"So if my mom or my grandmother says they will give me this tea and it will make me better, and somebody will come in and say, 'Oh, that was just the focus of the hose, I'll give you a real medicine, & # 39; what's the difference? "asked Baum, a professor of infectious disease at Imperial College London.
"We determined the difference is proof: If you take a natural cure and you test it and it works, it is now also a cure," Baum said. "So we came up with the mushroom project. We asked the kids to bring in the traditional soup their family would make when someone is not feeling well."
Sixty soups arrived, all incredibly different. Children at Eden Primary School, attended by Braum's son Gilly and daughter Rudy, provide families from all over Europe, the Middle East and North Africa.
All would be broth-based vegetarian, meat or chicken soups that the family had undergone through the generations because of their restorative properties.
"Kids bought in the clumsy soups even though we said they wouldn't," Baum said. "The idea was to try to get some sort of clear extract from it."
In working with the children, Baum was able to successfully filter 56 of the soups, which he took back to the lab to test for their medical properties.
A deadly parasite
What would be the test? Why malaria, of course, because it is Baum's life work. He and his team at the Life Sciences Department at Imperial College are studying the most deadly species of malaria parasite, called P. falciparum, responsible for 99% of malaria deaths.
Every year, nearly half a million children die from malaria transmitted by infected mosquitoes, Baum said. Most are under five years old.
"We are currently at a crossroads in global malaria control," Baum said. "We have had decades of progress in reducing the number of deaths from the turn of the millennium. But we have reached the point where we somehow stuck to our progress and there are some worrying signs of emerging drug resistance, just like you have antibiotic resistance. against bacteria. "
Even the main antimalarial drugs, called artemisinin-based combination therapies, or ACT, begin to lose their effectiveness as the parasite develops resistance.
"The malaria parasite is one of the very ancient parasites," Baum said. "It's a very complicated creature: it can change its shape, it can change its biology, and it makes it much more difficult to develop new drugs and new therapeutics."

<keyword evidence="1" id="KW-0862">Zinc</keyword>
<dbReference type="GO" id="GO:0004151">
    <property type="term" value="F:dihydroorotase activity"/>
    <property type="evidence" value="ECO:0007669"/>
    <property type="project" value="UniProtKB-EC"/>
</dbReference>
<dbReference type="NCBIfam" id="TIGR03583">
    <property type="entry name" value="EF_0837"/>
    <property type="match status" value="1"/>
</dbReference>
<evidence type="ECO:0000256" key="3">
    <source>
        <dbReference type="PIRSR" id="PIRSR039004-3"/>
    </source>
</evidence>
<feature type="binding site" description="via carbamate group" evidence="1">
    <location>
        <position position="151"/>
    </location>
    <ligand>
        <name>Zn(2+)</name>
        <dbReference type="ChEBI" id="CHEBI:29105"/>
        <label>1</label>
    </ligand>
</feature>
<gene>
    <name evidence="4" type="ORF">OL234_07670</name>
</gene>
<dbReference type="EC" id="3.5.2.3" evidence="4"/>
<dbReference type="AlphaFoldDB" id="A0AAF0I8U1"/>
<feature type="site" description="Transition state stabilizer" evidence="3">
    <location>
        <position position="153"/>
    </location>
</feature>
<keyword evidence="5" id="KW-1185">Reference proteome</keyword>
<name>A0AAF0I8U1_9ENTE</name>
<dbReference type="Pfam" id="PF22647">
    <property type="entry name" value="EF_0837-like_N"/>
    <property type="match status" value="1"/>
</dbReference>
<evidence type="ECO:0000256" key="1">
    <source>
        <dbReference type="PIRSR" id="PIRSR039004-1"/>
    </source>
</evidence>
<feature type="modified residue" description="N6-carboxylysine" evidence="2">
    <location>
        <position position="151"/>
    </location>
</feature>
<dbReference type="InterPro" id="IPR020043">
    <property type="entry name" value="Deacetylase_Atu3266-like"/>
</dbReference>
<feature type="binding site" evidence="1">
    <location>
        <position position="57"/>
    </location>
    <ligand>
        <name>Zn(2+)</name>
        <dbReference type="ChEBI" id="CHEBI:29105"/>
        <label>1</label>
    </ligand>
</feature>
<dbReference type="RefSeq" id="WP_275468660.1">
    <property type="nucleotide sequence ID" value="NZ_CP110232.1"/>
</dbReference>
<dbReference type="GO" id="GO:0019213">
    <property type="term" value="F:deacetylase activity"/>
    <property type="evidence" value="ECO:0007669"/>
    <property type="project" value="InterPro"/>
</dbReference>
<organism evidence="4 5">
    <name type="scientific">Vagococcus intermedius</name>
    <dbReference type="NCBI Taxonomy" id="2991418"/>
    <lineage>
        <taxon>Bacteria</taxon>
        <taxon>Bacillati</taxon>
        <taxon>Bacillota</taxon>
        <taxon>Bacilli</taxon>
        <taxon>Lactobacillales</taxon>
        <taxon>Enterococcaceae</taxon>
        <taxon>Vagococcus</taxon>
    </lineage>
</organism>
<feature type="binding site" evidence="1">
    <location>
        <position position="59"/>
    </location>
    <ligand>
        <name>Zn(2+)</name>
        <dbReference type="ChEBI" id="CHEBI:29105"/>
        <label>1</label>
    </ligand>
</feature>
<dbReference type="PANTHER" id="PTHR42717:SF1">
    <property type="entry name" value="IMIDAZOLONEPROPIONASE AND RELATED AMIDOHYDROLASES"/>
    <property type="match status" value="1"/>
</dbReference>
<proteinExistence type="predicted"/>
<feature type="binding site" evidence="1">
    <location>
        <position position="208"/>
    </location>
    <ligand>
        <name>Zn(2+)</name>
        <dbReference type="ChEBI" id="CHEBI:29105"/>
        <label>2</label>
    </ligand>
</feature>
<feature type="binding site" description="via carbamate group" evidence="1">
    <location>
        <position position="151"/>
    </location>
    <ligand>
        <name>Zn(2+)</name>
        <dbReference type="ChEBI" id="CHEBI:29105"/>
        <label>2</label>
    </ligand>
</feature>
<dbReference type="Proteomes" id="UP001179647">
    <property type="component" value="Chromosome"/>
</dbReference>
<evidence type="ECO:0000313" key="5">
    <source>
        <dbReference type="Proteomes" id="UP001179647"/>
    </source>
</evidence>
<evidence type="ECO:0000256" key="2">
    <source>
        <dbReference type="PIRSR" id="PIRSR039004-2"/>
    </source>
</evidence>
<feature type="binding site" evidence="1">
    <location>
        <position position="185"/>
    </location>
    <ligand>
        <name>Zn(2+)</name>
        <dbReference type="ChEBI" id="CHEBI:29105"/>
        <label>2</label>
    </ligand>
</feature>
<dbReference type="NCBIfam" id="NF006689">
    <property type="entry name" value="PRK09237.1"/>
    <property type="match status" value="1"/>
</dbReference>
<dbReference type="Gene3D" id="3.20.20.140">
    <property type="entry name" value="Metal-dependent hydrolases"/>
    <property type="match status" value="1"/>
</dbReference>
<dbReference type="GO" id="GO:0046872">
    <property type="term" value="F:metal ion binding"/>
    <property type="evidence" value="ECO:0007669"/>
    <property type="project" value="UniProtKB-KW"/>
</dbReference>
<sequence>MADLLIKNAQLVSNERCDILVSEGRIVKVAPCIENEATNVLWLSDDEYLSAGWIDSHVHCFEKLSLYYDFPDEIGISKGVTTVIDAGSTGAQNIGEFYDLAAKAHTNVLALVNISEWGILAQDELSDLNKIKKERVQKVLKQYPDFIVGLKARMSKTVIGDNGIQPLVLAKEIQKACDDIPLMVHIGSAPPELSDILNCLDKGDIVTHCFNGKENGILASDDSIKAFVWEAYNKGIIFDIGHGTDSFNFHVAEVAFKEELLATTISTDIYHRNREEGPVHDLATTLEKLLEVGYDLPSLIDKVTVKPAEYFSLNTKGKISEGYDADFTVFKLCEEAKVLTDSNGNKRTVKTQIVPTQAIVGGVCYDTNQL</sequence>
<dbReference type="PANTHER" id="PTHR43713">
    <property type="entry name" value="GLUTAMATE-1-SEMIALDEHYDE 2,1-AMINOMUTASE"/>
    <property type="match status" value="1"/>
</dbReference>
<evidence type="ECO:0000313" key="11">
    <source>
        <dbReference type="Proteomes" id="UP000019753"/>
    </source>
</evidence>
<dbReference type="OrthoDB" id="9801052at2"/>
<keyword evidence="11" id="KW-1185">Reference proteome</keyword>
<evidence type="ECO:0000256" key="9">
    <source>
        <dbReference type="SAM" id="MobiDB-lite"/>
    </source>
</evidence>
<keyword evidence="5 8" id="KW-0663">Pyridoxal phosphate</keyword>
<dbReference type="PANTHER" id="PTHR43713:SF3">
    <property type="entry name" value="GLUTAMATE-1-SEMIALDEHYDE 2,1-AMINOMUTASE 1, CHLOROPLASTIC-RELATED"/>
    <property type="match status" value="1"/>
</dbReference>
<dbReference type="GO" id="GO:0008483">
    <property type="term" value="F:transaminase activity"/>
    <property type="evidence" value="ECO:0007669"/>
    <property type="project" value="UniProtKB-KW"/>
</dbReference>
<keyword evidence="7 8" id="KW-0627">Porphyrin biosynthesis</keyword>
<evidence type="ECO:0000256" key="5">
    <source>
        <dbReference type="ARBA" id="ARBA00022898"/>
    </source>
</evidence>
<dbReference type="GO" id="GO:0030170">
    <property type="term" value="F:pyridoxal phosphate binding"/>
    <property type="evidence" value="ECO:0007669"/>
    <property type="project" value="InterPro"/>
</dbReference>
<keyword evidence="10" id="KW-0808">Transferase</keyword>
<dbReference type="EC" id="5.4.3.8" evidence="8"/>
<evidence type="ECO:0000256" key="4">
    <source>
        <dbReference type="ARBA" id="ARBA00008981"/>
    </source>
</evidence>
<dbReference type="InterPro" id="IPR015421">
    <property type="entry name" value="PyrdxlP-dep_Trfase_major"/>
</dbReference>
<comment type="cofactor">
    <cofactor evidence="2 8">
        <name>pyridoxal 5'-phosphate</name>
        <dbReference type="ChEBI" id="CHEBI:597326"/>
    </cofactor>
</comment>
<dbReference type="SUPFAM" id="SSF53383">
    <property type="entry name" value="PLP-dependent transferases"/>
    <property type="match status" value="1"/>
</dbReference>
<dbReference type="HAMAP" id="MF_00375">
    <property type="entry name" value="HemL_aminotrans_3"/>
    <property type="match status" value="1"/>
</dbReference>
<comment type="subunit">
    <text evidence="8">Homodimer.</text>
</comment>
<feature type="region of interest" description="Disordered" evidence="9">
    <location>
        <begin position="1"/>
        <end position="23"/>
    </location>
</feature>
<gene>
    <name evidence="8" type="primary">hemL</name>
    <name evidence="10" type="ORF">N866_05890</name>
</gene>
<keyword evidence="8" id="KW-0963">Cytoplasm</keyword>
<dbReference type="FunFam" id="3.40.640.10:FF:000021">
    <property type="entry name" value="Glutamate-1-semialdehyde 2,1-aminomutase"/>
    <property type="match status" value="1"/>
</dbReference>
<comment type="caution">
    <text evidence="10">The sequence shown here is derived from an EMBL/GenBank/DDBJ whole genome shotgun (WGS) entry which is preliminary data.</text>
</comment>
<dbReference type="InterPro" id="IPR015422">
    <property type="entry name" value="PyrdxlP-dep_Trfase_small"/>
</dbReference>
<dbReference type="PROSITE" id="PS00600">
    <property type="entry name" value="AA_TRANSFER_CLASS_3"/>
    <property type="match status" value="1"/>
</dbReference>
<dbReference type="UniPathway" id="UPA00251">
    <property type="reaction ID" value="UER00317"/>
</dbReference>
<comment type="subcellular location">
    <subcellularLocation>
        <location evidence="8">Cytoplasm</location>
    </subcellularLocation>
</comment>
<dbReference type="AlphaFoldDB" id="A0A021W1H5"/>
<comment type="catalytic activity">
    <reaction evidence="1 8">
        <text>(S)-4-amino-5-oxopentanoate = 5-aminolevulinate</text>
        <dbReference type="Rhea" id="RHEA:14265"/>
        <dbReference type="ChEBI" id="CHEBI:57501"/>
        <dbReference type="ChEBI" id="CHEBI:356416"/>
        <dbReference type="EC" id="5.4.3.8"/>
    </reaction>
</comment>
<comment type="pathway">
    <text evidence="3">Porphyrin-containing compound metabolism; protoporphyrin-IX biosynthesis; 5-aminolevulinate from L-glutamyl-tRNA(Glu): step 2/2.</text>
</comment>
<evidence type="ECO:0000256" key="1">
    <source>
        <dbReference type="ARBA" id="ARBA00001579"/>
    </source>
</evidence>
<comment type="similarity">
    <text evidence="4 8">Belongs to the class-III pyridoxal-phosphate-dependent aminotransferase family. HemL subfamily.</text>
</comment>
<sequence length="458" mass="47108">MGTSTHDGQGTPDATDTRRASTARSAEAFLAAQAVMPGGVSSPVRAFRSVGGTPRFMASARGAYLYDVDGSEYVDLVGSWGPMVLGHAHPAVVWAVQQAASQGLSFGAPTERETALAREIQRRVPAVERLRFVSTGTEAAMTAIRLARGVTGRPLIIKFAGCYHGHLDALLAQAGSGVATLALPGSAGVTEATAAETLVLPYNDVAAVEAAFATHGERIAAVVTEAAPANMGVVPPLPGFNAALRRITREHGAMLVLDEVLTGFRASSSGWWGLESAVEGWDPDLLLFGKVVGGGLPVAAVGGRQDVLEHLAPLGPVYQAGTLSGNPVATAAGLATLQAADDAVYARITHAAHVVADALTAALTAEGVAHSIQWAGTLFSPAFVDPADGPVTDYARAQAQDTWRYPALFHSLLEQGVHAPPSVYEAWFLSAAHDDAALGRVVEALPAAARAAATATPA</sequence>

A surprising result
At first, Baum and his team did not plan to perform all 56 tests; After all, no one expected a soup to kill a malaria parasite.
"We thought we would only give it once," Baum said. "And we were quite surprised, some of the soups had really good activity against the parasite."
In fact, five of the 56 juices blocked parasite growth in the human blood stage by about 50%; two of these were as effective as a leading antimalarial dihydroartemisinin. Four other brothels could block the male parasite's sexual development by about 50%.
"One of the most effective soups was a vegetarian soup with a yeast cabbage base," Baum said. "And you know, people sing the praises of kimchi and other fermented cabbages, so maybe there's something in it."
Baum published results from the mushroom project Monday in the journal BMJ. Will he continue to discover the antimalarial ingredients in the soups? No, that project is for others, he said.
"Many people are working on testing purified natural products that have been taken from plants, from traditional cures. Sometimes you come across something that really works," Baum said.
One of the challenges, he continued, is that plants that make extremely complex molecules of science are not yet able to synthesize, much less deliver on the enormous scale required to combat global transmission of malaria.
"But that shouldn't deter us from watching," Baum said, pointing to his simple elementary school effort.
"It just goes to show that there may be drugs that have not yet been discovered and that we should not turn our eyes to traditional medicine just because it has not been tested yet."